Policy Brief | Empowerment of BPD to Strengthen Village Democracy


Through the principles of recognition and subsidiarity, Law No. 6 of 2014 on Villages (Village Law) carries the spirit of strengthening the village as an independent entity, which is an entity that can organize its own affairs without excess interference from the government structure above it (supra village government). In managing its own affairs, the

Fight Together | PATTIRO experience in Assistance and Advocacy Policy Towards Disability-Friendly Public Service.


Program Peduli Pilar Difabel has encouraged positive changes for the people with disabilities, both as individuals and groups. As individuals, people with disabilities have benefited the increase in their capacities and social acceptances. As a group, they form a community of activists with disabilities and actively advocate enterprising local government policy. PATTIRO as program implementor

Policy Brief | Fulfillment of the Right to Population Administration and Civil Registration Services of Persons with Difabilities


Civil registration documents resulting from the population administration process are rights for citizens, as expressed in Article 2 of Law No. 23 of 2006 concerning Population Administration, that has been modified by Law No. 24 of 2013 on the Amendment of Law Number 23 of 2006 on Population Administration (hereinafter referred to as the Population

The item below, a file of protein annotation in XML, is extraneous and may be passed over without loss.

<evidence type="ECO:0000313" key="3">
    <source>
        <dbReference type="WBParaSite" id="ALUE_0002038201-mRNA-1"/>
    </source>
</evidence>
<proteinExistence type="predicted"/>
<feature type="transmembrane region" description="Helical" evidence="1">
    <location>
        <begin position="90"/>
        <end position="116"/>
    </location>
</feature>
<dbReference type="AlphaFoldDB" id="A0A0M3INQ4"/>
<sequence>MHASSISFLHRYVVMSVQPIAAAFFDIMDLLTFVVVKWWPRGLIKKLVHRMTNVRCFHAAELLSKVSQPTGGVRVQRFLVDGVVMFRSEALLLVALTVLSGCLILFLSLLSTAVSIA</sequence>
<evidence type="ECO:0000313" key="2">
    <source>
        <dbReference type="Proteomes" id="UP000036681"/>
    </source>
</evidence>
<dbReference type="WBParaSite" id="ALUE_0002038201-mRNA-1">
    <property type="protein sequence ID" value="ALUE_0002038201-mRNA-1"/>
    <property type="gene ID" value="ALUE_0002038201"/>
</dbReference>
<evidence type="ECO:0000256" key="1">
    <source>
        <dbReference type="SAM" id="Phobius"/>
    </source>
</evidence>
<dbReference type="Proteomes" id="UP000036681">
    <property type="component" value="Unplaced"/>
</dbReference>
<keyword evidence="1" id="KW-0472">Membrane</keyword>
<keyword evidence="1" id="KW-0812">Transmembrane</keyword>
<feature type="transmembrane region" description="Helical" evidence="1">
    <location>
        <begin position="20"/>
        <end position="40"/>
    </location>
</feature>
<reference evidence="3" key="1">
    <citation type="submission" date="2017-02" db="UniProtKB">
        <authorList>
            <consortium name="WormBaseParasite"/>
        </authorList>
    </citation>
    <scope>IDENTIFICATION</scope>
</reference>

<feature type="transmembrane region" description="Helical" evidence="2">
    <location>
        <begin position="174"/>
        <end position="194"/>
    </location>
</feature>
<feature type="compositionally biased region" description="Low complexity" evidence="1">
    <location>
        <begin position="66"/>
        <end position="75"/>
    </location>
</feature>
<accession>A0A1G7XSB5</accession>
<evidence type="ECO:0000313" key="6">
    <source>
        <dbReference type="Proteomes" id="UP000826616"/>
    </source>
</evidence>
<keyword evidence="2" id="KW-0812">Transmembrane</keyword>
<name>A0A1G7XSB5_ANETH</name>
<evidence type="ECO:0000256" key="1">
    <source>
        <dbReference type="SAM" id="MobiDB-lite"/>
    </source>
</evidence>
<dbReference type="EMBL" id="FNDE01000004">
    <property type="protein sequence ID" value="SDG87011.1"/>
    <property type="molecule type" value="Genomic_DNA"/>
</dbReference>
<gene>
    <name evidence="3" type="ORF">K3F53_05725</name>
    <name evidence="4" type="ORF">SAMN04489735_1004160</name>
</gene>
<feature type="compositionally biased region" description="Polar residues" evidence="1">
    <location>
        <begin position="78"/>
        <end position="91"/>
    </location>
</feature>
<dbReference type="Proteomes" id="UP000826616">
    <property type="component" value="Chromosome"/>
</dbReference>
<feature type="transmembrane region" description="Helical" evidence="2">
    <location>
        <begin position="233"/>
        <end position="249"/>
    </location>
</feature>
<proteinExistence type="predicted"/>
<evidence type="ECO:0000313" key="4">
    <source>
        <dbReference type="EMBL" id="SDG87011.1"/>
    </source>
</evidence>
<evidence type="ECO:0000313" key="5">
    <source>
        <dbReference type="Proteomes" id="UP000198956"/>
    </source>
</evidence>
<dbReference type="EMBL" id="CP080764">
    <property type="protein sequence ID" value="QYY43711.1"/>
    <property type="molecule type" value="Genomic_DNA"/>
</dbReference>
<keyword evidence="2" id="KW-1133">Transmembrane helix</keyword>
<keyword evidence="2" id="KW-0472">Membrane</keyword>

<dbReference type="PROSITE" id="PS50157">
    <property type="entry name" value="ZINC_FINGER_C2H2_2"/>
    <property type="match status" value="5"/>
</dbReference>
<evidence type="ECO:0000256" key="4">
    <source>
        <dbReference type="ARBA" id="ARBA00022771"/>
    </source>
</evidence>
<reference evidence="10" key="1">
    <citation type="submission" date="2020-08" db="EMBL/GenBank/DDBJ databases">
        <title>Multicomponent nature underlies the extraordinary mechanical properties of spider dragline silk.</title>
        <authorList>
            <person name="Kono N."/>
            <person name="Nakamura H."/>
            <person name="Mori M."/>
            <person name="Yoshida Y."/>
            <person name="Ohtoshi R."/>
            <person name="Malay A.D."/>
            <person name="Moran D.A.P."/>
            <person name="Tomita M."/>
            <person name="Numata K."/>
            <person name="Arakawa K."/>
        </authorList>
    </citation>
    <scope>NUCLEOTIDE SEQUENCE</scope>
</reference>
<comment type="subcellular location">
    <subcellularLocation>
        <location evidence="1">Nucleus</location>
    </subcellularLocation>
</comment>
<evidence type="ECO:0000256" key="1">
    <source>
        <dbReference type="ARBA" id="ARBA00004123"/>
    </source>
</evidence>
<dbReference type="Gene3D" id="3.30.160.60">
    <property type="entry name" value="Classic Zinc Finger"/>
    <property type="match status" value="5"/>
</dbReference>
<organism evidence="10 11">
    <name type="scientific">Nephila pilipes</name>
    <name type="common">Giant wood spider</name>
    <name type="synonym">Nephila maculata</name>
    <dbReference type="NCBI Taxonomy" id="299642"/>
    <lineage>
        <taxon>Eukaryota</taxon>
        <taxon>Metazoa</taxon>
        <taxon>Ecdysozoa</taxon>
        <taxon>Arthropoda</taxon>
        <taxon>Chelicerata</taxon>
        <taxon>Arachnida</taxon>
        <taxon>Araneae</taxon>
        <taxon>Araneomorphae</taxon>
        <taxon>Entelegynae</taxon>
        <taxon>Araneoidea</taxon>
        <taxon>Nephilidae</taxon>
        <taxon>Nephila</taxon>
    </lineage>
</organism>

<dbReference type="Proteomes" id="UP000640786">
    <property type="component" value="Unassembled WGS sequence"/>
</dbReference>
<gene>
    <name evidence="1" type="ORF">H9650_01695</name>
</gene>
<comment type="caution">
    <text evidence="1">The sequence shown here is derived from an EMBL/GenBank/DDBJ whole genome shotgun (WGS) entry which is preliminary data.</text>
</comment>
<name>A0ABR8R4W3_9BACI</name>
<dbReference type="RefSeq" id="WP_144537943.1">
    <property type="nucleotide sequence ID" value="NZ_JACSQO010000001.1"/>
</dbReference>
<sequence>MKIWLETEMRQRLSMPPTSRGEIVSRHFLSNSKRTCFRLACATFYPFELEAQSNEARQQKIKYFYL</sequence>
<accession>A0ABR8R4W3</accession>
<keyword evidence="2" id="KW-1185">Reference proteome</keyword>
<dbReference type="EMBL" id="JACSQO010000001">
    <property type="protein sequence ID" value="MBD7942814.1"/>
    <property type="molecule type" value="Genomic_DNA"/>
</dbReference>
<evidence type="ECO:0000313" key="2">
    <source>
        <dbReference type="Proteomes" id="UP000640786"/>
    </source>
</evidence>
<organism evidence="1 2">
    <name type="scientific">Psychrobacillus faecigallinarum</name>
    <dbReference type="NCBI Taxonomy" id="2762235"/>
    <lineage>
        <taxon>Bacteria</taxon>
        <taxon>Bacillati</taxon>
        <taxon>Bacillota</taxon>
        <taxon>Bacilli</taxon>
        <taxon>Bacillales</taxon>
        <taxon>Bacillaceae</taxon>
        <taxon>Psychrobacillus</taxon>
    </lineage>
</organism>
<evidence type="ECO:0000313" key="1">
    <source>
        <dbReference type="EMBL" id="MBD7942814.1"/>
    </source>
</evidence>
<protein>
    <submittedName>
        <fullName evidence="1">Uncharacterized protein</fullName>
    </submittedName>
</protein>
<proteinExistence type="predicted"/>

Policy Brief | Optimizing the Function of the District in Empowering and Creating Self-Sufficiency of Villages


The district is one of the elements of the regencies/cities that implement government affairs that are part of the authorities of the region, and also perform assistive tasks. The district is regulated in detail by Government Regulation No. 19 of 2008 concerning the District. However, after the enactment of Law No. 23 of 2014 on

Fact Sheet | Village Authority and Public Services


Law No. 6 of 2014 on Villages (Village Law) states that one purpose of the regulation of the village is to improve public services for the village community. This logic can be understood by looking at the formulation of the norms in the Village Law that generally give broad autonomy to the village to organize